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New Space Map Reveals Celestial Treasure Trove of “Starquakes”

The Gaia satellite probe revealed its newest findings on Monday as part of its mission to map the Milky Way in unprecedented detail, examining over two million stars and detecting unexplained “Starquakes” that sweep across the blazing giants like gigantic tsunamis. The third data collection from the project, which was given at 1000 GMT to eagerly awaiting scientists across the world, “revolutionises our view of the galaxy,” according to the European Space Agency (ESA).

It was “a magnificent day for astronomy,” ESA Director-General Josef Aschbacher said at a news conference, since the data “will open the floodgates for new science, for new discoveries of our cosmos, of our Milky Way.”

Some of the map’s new discoveries were close to home, such as a database of over 156,000 asteroids in our Solar System “whose orbits the sensor has estimated with remarkable precision,” according to Francois Mignard, a Gaia team member. Gaia, on the other hand, looks beyond the Milky Way, detecting 2.9 million additional galaxies and 1.9 million quasars — galaxies’ incredibly luminous centres driven by supermassive black holes.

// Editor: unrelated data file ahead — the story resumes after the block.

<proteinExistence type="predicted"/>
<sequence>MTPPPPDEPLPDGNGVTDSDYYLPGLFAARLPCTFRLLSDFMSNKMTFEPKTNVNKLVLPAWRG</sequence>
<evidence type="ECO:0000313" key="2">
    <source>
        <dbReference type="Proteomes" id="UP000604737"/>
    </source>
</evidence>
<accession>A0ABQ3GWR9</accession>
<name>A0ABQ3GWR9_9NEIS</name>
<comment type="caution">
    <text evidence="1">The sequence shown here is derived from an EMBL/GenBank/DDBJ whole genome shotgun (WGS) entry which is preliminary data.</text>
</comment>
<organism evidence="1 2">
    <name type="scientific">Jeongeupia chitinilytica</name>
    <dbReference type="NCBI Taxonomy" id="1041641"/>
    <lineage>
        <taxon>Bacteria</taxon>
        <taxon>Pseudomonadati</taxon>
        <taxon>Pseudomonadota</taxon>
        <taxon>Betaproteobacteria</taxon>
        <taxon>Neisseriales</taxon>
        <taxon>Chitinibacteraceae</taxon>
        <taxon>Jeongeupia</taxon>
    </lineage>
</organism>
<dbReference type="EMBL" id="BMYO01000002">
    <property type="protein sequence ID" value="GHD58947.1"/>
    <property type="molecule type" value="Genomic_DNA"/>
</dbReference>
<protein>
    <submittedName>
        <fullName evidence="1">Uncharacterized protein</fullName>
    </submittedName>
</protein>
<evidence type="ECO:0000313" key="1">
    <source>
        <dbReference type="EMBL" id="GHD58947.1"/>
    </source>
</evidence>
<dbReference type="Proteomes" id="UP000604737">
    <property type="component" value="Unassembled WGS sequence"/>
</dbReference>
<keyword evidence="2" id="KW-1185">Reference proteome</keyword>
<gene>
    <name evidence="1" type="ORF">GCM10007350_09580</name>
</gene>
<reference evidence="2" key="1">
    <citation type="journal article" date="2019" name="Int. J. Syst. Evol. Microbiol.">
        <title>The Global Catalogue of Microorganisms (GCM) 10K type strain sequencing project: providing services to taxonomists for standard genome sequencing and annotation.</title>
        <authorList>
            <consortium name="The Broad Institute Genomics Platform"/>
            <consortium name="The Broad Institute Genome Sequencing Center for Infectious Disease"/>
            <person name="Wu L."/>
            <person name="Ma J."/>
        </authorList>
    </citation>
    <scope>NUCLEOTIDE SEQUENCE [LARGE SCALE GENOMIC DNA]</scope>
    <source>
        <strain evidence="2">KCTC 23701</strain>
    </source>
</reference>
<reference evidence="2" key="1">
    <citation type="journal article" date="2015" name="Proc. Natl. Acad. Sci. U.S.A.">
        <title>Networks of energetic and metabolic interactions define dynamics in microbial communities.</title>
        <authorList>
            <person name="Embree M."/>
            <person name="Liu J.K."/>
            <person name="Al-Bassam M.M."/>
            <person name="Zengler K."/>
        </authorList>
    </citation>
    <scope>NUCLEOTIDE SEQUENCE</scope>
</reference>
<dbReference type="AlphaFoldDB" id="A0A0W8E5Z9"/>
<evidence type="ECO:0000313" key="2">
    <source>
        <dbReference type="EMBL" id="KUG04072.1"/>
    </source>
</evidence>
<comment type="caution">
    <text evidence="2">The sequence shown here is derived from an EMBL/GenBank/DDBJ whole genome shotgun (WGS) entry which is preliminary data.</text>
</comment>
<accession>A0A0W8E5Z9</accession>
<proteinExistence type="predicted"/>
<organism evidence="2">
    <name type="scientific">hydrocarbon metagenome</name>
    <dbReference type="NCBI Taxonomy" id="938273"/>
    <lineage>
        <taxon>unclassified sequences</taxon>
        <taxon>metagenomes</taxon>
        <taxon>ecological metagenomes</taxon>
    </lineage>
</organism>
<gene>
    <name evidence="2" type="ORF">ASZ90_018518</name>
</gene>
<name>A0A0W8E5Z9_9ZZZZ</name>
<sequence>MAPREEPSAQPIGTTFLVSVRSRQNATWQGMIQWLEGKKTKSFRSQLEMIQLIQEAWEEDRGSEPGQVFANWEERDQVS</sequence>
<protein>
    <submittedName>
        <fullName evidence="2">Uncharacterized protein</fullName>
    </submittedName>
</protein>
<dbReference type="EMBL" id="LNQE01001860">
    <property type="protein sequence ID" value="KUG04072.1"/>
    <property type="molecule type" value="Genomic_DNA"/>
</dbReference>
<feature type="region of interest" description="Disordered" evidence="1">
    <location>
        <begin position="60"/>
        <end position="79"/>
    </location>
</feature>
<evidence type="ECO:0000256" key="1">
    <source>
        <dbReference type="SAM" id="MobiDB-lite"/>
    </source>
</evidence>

Since its launch by the European Space Agency in 2013, the Gaia spacecraft has been tucked in a strategically positioned orbit 937,000 miles from Earth, where it has been studying the sky. “One of the most astonishing discoveries coming out of the new data” was the detection of Starquakes, huge vibrations that affect the form of faraway stars, according to the ESA.

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